• #11
madafo3435 said:
my way to rectify before replacing one expression with another, is to see if both expressions are equivalent in the desired limit
No, it's not quite that simple.
Suppose we have ##e^y=\cos(x)##, and we are interested in y as a function of x when x is small.
On each side, the function equates to 1 in the limit, but replacing each with 1 is not useful. Keeping the first two terms each side we get ##2y=-x^2##.
 
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  • #12
haruspex said:
No, it's not quite that simple.
Suppose we have ##e^y=\cos(x)##, and we are interested in y as a function of x when x is small.
On each side, the function equates to 1 in the limit, but replacing each with 1 is not useful. Keeping the first two terms each side we get ##2y=-x^2##.
You are right, and what if I have two equivalent functions and that they are infinitesimal in x, could we replace these functions for values close to x no? ... On the other hand, what you tell me confuses me a little, because in the problem of the beginning , I would be replacing 1-theta ^ 2/2 by 1, do you understand my confusion?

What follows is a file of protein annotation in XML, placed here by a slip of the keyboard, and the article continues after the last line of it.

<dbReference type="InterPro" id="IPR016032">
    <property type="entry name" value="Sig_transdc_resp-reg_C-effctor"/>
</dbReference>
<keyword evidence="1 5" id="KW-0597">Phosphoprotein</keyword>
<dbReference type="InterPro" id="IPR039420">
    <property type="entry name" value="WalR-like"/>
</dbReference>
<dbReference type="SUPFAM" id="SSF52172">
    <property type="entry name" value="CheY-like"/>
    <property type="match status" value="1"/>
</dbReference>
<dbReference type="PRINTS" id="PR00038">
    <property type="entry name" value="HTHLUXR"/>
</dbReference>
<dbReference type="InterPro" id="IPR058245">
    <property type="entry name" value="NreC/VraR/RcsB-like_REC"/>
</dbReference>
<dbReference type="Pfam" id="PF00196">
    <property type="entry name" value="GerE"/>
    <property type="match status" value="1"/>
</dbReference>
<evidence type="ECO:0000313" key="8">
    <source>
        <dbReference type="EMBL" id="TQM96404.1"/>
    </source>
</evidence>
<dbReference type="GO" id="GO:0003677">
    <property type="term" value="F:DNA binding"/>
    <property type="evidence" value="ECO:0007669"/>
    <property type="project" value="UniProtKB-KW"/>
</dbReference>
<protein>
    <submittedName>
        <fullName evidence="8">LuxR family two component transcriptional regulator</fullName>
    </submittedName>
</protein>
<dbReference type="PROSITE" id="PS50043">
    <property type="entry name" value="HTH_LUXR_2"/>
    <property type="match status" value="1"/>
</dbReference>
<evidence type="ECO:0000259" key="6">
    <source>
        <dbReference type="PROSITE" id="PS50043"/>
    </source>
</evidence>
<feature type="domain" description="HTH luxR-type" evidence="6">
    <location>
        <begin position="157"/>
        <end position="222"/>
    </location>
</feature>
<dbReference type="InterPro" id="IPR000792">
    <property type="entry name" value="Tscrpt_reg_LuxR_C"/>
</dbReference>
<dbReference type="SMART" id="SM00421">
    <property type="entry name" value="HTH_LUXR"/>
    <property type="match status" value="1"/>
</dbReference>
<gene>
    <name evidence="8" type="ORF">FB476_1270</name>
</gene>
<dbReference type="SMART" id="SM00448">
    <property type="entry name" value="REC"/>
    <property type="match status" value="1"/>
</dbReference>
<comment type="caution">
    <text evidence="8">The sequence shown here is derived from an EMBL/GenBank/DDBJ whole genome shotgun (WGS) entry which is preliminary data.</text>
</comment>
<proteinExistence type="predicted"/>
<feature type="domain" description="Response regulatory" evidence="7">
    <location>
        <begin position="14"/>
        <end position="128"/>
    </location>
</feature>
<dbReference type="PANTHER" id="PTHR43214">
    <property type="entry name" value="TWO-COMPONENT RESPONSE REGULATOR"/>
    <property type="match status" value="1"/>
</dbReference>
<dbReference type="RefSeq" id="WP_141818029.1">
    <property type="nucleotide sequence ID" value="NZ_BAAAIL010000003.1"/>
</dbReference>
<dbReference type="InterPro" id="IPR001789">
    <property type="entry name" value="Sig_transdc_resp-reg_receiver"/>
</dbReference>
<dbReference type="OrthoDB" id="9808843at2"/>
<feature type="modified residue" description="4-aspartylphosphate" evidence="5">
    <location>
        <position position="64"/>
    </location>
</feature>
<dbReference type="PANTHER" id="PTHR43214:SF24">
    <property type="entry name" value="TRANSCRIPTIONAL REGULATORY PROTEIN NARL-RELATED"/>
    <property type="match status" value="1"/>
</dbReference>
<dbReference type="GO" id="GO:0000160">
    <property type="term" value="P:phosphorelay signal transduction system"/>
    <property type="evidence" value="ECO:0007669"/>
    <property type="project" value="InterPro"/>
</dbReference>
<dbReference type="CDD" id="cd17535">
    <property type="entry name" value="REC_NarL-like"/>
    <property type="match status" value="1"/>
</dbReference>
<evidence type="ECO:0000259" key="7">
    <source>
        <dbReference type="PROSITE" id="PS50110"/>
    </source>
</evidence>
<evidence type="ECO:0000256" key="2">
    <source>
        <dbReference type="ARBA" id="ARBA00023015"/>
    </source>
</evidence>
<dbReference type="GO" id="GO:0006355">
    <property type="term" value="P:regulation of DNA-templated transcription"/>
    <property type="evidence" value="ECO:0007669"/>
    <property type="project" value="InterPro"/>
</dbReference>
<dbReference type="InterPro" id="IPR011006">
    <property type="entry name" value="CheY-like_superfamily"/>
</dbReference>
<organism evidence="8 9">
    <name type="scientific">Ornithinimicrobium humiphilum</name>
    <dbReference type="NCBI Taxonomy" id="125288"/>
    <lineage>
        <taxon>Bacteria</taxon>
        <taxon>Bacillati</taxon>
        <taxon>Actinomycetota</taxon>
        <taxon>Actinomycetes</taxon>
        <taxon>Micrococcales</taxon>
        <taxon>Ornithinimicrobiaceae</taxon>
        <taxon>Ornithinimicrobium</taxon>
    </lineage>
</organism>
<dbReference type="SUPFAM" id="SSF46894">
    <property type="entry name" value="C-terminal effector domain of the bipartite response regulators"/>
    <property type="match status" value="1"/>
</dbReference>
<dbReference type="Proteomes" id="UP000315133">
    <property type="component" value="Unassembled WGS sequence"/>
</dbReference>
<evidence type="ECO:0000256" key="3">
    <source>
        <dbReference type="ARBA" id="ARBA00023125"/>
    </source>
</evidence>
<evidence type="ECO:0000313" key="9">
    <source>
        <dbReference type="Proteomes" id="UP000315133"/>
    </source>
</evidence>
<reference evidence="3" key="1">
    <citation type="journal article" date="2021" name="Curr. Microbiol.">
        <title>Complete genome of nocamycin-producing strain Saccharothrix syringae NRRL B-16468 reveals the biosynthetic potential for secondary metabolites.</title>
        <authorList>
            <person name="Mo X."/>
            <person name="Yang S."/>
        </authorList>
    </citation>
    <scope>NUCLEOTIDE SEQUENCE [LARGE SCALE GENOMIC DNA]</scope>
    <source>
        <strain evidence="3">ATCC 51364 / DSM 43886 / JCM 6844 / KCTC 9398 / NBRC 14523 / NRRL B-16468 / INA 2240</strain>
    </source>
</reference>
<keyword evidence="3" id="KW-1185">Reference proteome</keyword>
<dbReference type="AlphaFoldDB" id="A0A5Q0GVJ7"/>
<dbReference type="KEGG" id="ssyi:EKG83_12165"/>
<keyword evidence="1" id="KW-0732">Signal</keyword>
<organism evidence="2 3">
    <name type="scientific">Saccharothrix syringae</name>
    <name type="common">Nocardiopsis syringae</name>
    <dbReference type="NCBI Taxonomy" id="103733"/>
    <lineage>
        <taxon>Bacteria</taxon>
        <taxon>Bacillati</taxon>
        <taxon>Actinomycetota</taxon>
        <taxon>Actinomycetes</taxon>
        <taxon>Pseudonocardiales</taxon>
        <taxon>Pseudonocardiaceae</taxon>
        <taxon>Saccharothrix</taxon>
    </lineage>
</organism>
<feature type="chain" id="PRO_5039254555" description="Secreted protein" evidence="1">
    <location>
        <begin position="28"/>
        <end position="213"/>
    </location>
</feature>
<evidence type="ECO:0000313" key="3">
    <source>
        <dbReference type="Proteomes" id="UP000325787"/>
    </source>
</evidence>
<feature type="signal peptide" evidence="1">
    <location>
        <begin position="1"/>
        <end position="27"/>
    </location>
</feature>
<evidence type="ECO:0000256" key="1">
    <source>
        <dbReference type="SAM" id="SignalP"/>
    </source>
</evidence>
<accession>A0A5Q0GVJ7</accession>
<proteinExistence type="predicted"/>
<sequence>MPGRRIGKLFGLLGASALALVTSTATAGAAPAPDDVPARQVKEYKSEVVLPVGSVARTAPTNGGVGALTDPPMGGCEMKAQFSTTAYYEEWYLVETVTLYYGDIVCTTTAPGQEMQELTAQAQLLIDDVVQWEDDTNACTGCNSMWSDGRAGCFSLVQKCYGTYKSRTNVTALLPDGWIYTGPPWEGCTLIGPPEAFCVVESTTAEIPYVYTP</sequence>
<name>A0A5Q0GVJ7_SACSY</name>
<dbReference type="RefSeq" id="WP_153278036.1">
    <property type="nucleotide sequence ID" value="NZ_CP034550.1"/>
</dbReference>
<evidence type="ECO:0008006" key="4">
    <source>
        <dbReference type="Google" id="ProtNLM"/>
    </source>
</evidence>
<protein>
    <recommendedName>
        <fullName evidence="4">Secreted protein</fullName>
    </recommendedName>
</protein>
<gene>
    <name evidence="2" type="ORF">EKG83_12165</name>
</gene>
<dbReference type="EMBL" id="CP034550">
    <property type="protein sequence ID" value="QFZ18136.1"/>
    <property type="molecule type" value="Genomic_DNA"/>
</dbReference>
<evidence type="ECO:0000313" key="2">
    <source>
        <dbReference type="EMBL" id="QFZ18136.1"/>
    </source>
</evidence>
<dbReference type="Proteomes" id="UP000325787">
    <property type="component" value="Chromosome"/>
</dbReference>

• #13
madafo3435 said:
in the problem of the beginning , I would be replacing 1-theta ^ 2/2 by 1
Right, but in this case there is a ##\theta ^ 1## term elsewhere in the equation which is not going to get cancelled, so the ##\theta ^ 2## terms can be discarded. In my example in post #11 all terms lower than ##x^2## disappeared.
 
  • #14
haruspex said:
Right, but in this case there is a ##\theta ^ 1## term elsewhere in the equation which is not going to get cancelled, so the ##\theta ^ 2## terms can be discarded. In my example in post #11 all terms lower than ##x^2## disappeared.
So what you want to tell me is that for very small values of theta, any integer power of this value greater than 1 will be much closer to 0. Is this correct?
 
  • #15
madafo3435 said:
So what you want to tell me is that for very small values of theta, any integer power of this value greater than 1 will be much closer to 0. Is this correct?
Each increase in power means the term will shrink faster as the variable approaches zero.